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Microsoft Wireless Devices 101

written by: Austin•edited by: Simon Hill•updated: 7/10/2011

Looking into getting a new wireless device for your computer from Microsoft? Or perhaps you already bought one? Whatever the case, here's a guide on installation, downloading drivers, and taking care of whatever it is you need.

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    Computer giant Microsoft makes pretty much anything and everything that you could ever need for a computer. You could buy a computer from them, outfit it with a mouse, a keyboard, disk drives, and then run all of that hardware using only Microsoft brand technology -- and for the most part, that's what you should do to save money and buy in bundles. One of the newer things that the company has gotten their feet wet producing is wireless mice and keyboards, which are widely becoming the preferred method of input over traditional mice and keyboards. But what if you know nothing about either such thing, and you need an easy to follow guide that can take you from purchase to installation to care?

    That's where we come in.

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    Buying a Keyboard/Mouse

    One of the coolest things about Microsoft brand wireless keyboards is that they often come pre-bundled with a mouse, so you save a lot of time and effort trying to locate one separately. Another great thing? You can get them cheap, or you can get them expensive. Which you go with all depends on whether you're a constant typist (say, more than 1,500 words a day) or an on-and-off typist. Either way, here are two you should choose from:

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    Microsoft Wireless Desktop 800

    Screen shot 2011-07-09 at 12.01.50 PM 

    If you wanna go cheap, few keyboards can go as low in price, while still maintaining quality, as the Microsoft Wireless Desktop 800. How cheap, you ask? Well, online it goes for about $20, and in stores about $30 -- and this includes the wireless mouse on top of the keyboard. The only downside to the whole thing is that you need to load your own batteries into it. No rechargeable batteries are included!

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    Microsoft Wireless Comfort Desktop 5000

    Screen shot 2011-07-09 at 12.02.56 PM The other option is a bit higher-end, but it's also a wonderful product. At about $50-$60, the Microsoft Wireless Comfort Desktop 5000 is a great upgrade from what you currently use to control your computer for a few reasons -- the keys are built to be quieter, the design is made to be more comfortable for your wrists, and the whole thing takes just a few seconds to get up and running. All in all, it's perfect for the typist who is always moving those fingers and needs a suitable alternative to the standard keyboard.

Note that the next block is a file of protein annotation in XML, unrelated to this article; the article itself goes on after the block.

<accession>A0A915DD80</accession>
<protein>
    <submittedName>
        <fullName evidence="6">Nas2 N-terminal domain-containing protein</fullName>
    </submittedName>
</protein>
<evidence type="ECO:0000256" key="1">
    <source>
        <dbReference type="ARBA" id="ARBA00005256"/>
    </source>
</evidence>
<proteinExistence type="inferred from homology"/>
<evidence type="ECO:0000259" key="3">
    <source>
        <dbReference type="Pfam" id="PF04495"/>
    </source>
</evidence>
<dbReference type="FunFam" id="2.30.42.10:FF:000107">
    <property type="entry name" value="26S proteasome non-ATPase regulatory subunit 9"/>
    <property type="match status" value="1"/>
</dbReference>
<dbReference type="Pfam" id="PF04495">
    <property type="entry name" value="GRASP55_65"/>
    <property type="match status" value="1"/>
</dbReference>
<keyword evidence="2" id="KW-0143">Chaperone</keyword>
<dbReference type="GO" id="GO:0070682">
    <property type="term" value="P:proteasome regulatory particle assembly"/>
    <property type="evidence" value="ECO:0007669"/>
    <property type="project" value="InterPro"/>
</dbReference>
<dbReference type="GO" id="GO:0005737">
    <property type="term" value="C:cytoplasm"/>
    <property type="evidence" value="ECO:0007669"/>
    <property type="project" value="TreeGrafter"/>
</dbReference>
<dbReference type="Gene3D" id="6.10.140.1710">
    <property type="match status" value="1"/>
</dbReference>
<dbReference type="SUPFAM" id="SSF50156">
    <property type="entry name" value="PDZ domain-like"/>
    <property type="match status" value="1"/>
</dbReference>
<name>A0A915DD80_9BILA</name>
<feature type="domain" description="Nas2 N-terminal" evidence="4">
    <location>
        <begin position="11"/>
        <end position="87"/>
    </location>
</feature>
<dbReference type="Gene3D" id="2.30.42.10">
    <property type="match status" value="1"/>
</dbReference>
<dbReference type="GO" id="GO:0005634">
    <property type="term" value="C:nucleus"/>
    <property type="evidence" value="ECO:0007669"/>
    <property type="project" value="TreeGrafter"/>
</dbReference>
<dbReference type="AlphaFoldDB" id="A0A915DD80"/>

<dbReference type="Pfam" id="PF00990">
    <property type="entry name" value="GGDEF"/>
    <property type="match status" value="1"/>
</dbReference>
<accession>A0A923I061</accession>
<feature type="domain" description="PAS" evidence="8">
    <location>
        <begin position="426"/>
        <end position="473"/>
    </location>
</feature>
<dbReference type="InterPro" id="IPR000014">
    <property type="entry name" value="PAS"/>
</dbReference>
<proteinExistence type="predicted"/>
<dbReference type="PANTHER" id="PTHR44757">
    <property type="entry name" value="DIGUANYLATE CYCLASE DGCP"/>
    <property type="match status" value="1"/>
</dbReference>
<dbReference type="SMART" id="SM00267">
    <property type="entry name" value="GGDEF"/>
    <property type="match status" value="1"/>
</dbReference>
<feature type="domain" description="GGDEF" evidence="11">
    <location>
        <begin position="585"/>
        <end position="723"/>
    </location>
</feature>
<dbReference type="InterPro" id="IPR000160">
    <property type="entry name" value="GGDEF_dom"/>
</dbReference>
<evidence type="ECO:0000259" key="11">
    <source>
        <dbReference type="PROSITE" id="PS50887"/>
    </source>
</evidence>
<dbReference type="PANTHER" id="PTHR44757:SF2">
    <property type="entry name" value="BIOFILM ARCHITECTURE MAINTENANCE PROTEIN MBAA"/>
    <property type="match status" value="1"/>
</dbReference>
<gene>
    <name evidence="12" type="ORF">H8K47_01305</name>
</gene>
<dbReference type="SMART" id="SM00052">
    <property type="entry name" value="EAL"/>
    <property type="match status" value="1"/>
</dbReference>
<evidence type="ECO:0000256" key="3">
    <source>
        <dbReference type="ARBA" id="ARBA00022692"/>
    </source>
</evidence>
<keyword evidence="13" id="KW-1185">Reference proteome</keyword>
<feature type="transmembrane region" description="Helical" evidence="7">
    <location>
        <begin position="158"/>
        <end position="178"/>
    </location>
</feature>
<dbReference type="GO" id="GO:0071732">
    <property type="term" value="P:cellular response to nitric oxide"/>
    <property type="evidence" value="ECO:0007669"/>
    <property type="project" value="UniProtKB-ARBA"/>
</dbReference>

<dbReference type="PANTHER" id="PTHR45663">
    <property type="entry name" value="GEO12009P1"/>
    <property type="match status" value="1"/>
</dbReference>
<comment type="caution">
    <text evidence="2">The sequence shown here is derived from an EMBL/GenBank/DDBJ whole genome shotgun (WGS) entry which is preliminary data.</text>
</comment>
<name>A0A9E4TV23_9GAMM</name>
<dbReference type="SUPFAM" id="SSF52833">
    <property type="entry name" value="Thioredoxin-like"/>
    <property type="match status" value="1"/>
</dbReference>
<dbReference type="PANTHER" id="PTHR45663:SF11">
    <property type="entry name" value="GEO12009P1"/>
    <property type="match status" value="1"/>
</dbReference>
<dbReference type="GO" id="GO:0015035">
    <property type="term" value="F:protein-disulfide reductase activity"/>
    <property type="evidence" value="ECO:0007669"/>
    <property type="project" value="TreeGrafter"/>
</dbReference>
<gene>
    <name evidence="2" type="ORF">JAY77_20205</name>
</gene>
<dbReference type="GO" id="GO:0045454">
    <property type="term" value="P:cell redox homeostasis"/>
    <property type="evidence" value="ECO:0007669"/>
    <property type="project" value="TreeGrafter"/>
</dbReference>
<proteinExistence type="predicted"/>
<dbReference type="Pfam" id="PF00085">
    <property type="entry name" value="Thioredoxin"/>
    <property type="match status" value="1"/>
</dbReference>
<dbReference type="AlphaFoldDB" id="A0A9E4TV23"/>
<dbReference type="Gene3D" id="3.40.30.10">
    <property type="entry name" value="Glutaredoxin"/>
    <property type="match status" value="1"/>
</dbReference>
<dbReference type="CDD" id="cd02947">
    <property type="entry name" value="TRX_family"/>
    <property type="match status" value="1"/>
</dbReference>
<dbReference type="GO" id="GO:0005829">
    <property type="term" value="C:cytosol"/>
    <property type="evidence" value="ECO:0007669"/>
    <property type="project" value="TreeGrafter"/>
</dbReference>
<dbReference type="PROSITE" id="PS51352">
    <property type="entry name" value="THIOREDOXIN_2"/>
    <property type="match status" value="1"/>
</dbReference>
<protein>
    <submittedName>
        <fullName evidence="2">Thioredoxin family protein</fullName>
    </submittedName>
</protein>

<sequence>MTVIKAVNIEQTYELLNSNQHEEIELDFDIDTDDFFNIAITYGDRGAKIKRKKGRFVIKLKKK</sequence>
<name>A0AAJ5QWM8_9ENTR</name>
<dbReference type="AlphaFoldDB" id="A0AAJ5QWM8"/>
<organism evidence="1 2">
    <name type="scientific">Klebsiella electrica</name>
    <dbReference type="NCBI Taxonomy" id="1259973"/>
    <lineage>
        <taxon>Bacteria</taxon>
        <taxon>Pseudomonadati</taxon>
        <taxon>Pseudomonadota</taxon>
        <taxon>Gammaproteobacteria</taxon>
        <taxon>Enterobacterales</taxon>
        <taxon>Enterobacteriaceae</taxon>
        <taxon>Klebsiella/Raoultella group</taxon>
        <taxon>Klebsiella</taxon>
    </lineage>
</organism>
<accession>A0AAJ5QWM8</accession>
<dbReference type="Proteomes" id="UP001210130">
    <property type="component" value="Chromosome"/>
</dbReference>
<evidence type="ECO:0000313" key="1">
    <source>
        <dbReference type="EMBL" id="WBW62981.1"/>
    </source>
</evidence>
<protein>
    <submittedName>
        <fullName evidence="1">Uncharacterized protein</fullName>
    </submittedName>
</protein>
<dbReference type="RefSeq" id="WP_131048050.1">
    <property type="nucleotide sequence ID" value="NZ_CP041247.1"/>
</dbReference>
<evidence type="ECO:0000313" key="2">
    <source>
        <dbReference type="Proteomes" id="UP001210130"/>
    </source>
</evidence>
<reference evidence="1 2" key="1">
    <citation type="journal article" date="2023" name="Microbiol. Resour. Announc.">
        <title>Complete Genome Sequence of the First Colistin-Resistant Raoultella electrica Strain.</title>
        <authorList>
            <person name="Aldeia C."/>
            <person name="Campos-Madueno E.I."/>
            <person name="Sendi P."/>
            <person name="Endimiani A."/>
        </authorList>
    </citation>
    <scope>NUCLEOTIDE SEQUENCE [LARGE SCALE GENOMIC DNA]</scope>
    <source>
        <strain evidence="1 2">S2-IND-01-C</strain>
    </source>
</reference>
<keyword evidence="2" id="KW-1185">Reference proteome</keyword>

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    Setting Up Your Keyboard

    Of course, there are many, many more options for keyboards out there (I've just given you a couple of the main choices) but whichever one you go with, you'll need to take the time to set it up before you can actually use it. For most devices, this is as simple as plugging in the USB receiver, or connecting the Bluetooth and then hitting a few keys, but for others you need to download the Microsoft wireless mouse drivers in order to make things properly function. Thankfully, doing this isn't too difficult:

    - First, go to Microsoft's website.

    - Click on the "Products" tab on the header bar and choose "Mice and Keyboard Products" from the drop down menu.

    - On the header bar of this next page, choose "Downloads".

    - Select your product from the long list of devices and proceed with the download.

    - Double click the downloaded files and follow the on-screen installation instructions.

    It's really as easy as that! If you're having trouble finding your product on the downloads page, definitely leave a comment and I'll locate the proper drivers for you, but also understand that not every product made by every company has a driver. Some rely on the internal operating systems to run, and if you have the wrong operating system, you won't be able to use it.

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    Keyboard Care

    If you want your keyboard to last as long as possible (mice really don't need much care so long as you don't step on it or anything), there are a few suggestions you'd be smart to follow in order to keep things in tip-top shape, and they aren't all related to the physical care of your device:

    - Every so often, take a vacuum cleaner, put it on reverse, and blow out any dust or crumbs that may be hiding between or underneath the keys on your keyboard.

    - DO NOT eat or drink anything while using your keyboard. This can cause major dirt and grime build up, and I don't even need to tell you the consequences of spilling a drink on any piece of electronics, much less a keyboard.

    - Make sure you check for new drivers every six months or so by visiting the same location as we went over above and checking to see if anything new has been added.

    Do these three things, and your keyboard/mouse should last you a very long time! That's all for now. If you have any questions about troubleshooting, Microsoft wireless keyboard software, or additional care, leave a comment and I'll get to you as soon as possible!

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